This is our second of three articles focusing on sushi in Japan. Make sure to check out the other articles on Tokyo’s best sushi shops and common sushi myths and misconceptions!

If you are planning to eat sushi when you visit Japan, make sure to learn this essential sushi etiquette first!

While a lot of this is common sense, some of these guidelines may come as a surprise to you – even if you’re a frequent sushi diner.

So to make sure you enter your chef’s (and fellow diners’) good graces, familiarize yourself with these etiquette tips and taboos before heading to your sushi-ya (sushi shop) of choice.

A mixed sushi platter from Kizuna Sushi, Shinjuku, Tokyo, Japan

Remember that, as is usually the case when it comes to Japanese etiquette, the overriding rule is simply to act as respectfully as possible. If you keep this golden rule in mind, chances are you’ll be just fine!

Tip 1: Taking Photos in Sushi-ya

While some sushi shops permit photography, others do not.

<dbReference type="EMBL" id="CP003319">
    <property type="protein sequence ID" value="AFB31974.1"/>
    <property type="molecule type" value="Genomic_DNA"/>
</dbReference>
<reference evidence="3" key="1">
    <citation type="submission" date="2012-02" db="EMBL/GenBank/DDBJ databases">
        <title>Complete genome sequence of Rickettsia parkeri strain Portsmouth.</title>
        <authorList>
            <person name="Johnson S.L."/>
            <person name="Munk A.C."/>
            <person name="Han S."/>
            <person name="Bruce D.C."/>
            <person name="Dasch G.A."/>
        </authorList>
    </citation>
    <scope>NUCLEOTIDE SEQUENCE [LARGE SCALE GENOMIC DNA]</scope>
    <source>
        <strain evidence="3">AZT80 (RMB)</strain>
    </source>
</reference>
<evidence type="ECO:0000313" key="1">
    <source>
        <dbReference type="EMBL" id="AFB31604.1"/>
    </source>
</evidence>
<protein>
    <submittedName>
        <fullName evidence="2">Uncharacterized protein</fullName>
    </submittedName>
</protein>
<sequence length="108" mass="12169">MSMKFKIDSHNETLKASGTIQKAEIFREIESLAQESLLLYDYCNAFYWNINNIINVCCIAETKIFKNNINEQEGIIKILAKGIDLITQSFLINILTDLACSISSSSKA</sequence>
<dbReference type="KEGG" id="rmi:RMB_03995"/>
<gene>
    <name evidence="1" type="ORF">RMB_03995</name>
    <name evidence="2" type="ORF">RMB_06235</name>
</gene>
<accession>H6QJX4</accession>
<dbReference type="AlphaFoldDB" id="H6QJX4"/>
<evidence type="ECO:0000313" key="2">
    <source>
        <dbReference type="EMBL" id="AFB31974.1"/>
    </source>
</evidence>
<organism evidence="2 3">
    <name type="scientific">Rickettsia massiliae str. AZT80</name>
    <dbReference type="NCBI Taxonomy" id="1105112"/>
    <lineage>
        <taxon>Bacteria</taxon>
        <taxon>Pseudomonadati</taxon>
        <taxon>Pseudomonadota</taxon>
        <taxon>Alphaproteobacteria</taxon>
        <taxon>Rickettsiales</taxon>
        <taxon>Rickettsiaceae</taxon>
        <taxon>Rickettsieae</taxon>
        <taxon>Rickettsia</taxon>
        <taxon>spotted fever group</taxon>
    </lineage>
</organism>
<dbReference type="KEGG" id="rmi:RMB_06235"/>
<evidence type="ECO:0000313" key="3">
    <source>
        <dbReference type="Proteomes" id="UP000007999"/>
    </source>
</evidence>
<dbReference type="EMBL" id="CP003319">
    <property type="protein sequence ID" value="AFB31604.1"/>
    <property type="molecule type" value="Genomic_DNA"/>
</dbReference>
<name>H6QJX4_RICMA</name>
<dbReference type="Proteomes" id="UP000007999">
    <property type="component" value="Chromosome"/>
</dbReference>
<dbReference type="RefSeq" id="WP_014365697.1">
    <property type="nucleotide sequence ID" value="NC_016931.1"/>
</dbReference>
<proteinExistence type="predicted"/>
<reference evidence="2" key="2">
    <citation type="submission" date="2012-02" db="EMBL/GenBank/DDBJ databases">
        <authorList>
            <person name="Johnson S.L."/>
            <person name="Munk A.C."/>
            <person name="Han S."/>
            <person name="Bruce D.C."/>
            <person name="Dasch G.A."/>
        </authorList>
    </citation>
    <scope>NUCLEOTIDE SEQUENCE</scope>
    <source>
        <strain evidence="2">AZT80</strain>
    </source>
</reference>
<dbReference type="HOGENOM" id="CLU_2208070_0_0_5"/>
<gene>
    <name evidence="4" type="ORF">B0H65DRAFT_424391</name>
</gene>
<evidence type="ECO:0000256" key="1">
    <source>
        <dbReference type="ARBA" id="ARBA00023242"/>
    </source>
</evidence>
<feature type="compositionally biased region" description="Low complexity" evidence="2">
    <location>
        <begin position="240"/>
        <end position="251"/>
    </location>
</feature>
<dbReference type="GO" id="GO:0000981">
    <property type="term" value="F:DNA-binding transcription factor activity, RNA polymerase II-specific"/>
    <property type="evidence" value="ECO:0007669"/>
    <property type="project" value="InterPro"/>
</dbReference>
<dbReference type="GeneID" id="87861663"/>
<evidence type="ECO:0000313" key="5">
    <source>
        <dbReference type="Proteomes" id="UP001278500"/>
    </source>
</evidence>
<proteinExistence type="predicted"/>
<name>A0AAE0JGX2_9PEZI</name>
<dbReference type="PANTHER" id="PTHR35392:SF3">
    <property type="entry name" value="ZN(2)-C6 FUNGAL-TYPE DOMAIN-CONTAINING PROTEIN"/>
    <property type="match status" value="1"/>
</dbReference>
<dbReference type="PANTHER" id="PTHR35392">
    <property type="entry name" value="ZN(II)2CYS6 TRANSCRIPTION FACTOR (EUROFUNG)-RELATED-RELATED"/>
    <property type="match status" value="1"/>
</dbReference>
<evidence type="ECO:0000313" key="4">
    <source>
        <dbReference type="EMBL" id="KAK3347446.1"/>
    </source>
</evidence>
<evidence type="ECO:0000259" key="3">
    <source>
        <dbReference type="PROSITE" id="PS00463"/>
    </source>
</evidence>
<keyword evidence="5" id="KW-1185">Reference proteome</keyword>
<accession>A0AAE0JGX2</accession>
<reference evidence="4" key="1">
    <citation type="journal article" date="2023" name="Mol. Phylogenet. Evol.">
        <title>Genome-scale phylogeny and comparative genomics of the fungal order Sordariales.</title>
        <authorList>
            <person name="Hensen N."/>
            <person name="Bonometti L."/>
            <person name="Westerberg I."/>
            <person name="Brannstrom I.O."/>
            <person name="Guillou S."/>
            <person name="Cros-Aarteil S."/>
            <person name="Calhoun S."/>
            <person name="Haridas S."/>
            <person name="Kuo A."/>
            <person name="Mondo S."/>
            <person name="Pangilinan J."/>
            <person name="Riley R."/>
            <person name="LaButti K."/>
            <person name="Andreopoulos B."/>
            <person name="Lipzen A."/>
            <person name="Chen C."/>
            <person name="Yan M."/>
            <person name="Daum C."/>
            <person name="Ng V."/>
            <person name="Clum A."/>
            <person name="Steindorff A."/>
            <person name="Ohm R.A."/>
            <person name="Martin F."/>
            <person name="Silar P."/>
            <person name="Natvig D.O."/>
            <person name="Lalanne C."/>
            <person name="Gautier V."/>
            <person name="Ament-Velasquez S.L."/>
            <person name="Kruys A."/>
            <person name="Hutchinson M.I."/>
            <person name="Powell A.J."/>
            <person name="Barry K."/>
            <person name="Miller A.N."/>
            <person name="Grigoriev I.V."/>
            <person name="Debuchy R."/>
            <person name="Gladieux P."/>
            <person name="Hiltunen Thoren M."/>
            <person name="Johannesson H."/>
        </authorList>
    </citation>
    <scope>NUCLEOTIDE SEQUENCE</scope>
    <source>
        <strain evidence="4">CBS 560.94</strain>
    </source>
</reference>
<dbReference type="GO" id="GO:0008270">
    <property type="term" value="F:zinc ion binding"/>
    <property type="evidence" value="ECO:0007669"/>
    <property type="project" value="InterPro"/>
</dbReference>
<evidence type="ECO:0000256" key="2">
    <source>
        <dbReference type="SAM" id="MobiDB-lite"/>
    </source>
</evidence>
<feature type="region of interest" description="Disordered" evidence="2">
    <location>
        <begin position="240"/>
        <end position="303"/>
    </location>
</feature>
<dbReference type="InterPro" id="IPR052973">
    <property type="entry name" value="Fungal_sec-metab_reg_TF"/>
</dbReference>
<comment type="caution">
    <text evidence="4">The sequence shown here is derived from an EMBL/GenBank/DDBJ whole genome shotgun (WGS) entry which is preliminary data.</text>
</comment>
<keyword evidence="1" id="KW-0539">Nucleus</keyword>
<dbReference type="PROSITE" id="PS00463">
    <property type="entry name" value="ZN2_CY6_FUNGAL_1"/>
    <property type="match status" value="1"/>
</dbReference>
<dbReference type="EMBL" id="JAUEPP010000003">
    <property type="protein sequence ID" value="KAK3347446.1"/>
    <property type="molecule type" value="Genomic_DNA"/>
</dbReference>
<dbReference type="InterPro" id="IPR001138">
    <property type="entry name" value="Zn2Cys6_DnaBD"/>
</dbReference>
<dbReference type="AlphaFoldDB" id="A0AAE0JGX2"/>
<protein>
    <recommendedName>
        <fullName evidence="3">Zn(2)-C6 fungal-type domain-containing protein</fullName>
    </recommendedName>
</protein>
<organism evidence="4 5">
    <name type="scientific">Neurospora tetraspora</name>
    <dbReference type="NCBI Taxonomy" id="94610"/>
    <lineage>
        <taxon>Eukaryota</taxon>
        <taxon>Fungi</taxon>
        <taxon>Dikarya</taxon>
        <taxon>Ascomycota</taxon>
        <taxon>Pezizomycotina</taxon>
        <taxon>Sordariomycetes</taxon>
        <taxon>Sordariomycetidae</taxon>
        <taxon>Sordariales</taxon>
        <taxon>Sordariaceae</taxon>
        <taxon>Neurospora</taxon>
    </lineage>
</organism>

The first thing you’ll want to do is ask if taking photos is allowed (this rule applies not only to sushi shops, but to other restaurants in Japan as well).

Even if taking photographs is permitted, it’s considered uncouth to take too much attention away from the sublime culinary experience by focusing excessively on photography during the meal.

Most sushi-ya are very small, intimate spaces so you’ll want to be careful not to disrupt your fellow diners’ experience.

If you are given permission to take photos, we highly recommend being selective, rather than just taking pictures of everything.

Also, if taking photos is very important to you, a great thing to do is decide beforehand that one of you will take the photos, instead of all of you snapping away.

To be as polite and discreet as possible, turn off your flash. Better yet, use a small and unobtrusive camera (like your smartphone’s) rather than a large piece of equipment.

Male tourist taking photos with an SLR camera